Clinical samples are very precious material and availability is often limited. A comparison of tumor and normal tissue might not always be possible. To meet this challenge, CeGaT uses the solution provided by Illumina, in which TMB score is evaluated based on tumor tissue analysis only: TruSight Oncology 500 (TSO500) comprises the next-generation sequencing based analysis of 523 cancer-relevant genes and their standardized bioinformatic assessment. No normal tissue is required.
For the most comprehensive results, CeGaT’s customers always receive information about the tumor’s microsatellite instability (MSI) in addition to TMB analysis – regardless of whether it is based on TSO500, whole-exome sequencing, or CeGaT somatic tumor panel sequencing. Besides TMB, MSI is another important biomarker for the patient’s response to immunotherapy.
Contact us in order to find out which TMB product is the best choice for your study.
Combine your TMB analysis with the following services offered by CeGaT Research and Pharma Solutions:
- Detection and sequencing of certain immune subpopulations (e.g. CD4+, CD8+, PD-1+ T cells)
- Detection of (neo)antigen-specific T cells
- Microbiome analysis
- T cell receptor (TCR) sequencing
- Human leukocyte antigen (HLA) analysis
- Transcriptome sequencing
Further information can be found here.
Forschner A, Battke F, Hadaschik D, Schulze M, Weißgraeber S, Han CT, Kopp M, Frick M, Klumpp B, Tietze N, Amaral T, Martus P, Sinnberg T, Eigentler T, Keim U, Garbe C, Döcker D, Biskup S. Tumor mutation burden and circulating tumor DNA in combined CTLA-4 and PD-1 antibody therapy in metastatic melanoma – results of a prospective biomarker study.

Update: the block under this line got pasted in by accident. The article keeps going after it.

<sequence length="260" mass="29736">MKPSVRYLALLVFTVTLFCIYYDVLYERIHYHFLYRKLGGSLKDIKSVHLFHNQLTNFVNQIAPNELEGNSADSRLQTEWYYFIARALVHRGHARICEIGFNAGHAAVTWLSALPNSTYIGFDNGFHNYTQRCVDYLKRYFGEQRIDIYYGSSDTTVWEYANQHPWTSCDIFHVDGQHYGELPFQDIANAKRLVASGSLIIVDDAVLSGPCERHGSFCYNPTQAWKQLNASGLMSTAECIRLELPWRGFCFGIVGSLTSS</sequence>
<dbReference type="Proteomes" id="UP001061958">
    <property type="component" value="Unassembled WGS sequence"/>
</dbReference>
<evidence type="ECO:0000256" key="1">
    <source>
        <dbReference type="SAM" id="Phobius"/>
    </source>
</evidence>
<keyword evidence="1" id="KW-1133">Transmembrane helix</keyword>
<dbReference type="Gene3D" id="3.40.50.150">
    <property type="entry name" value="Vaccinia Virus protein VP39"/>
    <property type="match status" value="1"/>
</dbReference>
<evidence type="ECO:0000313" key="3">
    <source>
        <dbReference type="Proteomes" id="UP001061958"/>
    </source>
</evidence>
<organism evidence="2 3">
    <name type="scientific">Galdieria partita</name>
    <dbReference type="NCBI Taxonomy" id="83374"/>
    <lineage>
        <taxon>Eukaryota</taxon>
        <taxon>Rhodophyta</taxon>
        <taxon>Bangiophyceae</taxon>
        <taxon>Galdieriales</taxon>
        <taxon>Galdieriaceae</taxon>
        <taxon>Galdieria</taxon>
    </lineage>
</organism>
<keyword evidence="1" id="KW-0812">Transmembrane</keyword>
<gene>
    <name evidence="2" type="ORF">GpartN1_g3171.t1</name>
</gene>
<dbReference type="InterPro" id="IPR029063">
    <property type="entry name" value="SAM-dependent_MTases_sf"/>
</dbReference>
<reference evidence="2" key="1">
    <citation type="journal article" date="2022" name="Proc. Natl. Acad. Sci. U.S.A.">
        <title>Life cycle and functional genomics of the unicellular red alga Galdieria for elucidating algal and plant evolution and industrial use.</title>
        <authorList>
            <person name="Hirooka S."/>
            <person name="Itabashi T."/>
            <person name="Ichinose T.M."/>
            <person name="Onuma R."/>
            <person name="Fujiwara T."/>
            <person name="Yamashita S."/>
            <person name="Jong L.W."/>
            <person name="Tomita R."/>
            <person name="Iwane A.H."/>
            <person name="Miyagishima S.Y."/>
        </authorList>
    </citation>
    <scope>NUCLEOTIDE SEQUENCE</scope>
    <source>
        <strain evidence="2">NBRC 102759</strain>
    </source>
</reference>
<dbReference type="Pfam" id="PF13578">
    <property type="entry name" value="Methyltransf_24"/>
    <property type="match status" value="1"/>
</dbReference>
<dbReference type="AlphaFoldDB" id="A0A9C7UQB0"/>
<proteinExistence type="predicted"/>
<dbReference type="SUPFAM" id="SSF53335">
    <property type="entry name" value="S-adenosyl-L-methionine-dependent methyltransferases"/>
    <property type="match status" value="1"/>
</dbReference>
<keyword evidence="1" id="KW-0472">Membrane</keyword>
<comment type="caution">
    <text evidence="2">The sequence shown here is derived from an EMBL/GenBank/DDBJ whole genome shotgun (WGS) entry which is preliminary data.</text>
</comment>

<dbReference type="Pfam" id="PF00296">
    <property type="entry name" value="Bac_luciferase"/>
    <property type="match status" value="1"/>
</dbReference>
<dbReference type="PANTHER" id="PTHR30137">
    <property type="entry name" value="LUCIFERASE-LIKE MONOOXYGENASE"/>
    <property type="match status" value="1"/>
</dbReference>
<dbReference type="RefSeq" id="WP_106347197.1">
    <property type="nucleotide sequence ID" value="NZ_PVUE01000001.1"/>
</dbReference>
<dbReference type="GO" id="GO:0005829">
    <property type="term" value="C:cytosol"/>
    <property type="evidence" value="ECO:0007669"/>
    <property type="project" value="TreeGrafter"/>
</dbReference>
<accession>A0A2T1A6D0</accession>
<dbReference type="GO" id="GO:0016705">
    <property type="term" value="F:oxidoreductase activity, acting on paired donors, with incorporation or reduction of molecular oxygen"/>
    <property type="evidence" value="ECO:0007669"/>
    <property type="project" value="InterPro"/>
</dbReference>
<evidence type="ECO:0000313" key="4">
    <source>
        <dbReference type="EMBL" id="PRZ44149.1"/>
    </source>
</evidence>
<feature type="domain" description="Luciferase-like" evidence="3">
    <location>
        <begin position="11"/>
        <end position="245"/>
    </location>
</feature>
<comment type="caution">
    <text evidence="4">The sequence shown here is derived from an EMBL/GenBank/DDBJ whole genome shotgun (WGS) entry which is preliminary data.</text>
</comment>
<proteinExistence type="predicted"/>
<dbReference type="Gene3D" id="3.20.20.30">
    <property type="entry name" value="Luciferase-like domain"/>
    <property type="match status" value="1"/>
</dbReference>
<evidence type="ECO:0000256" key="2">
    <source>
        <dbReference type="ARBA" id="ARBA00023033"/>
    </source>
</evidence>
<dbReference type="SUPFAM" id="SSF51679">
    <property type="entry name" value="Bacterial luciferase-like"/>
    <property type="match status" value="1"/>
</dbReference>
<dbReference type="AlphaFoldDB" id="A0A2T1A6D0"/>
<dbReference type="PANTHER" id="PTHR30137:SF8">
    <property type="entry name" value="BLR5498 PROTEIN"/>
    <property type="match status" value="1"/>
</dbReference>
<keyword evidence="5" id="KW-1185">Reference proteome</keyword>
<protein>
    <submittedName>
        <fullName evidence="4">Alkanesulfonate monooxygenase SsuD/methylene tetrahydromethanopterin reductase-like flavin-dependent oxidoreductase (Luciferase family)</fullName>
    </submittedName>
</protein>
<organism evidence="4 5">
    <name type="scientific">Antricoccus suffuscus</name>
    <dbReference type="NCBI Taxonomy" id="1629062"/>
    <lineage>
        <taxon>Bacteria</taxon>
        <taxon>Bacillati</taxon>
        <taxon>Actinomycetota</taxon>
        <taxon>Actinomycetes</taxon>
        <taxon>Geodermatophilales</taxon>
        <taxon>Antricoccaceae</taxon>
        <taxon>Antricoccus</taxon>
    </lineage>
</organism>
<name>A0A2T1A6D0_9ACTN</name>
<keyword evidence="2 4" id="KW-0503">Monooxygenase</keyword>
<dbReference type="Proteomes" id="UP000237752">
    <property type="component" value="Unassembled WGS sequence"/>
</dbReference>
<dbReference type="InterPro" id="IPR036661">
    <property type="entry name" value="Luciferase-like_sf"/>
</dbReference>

J Immunother Cancer. 2019 Jul 12;7(1):180. doi: 10.1186/s40425-019-0659-0.
Buchhalter I, Rempel E, Endris V, Allgäuer M, Neumann O, Volckmar AL, Kirchner M, Leichsenring J, Lier A, von Winterfeld M, Penzel R, Christopoulos P, Thomas M, Fröhling S, Schirmacher P, Budczies J, Stenzinger A. Size matters: Dissecting key parameters for panel-based tumor mutational burden analysis. Int J Cancer. 2019. Feb 15; 144(4):848-858. doi: 10.1002/ijc.31878.
An exact diagnosis is the basis for an optimal treatment. Here is a case from our daily work where exome diagnostics saved a little girl’s life.
Our patient had shown signs of severe illness at an early age. Her parents sought medical assistance when she was about six months old. Examining the baby, the physicians identified a bone marrow developmental defect. But the reasons for the deficiency remained unclear. However, the physicians knew that time was precious, since the little girl‘s older brother already died at the age of seven months, displaying similar symptoms. Facing this, the only option the physicians had was to prepare for bone marrow transplantation. The surgery posed a high risk for the girl‘s life because survival rates for this type of procedure for a baby are far from good, at around 50%. But the physicians also knew that if two siblings show such similar symptoms, there had to be a genetic cause.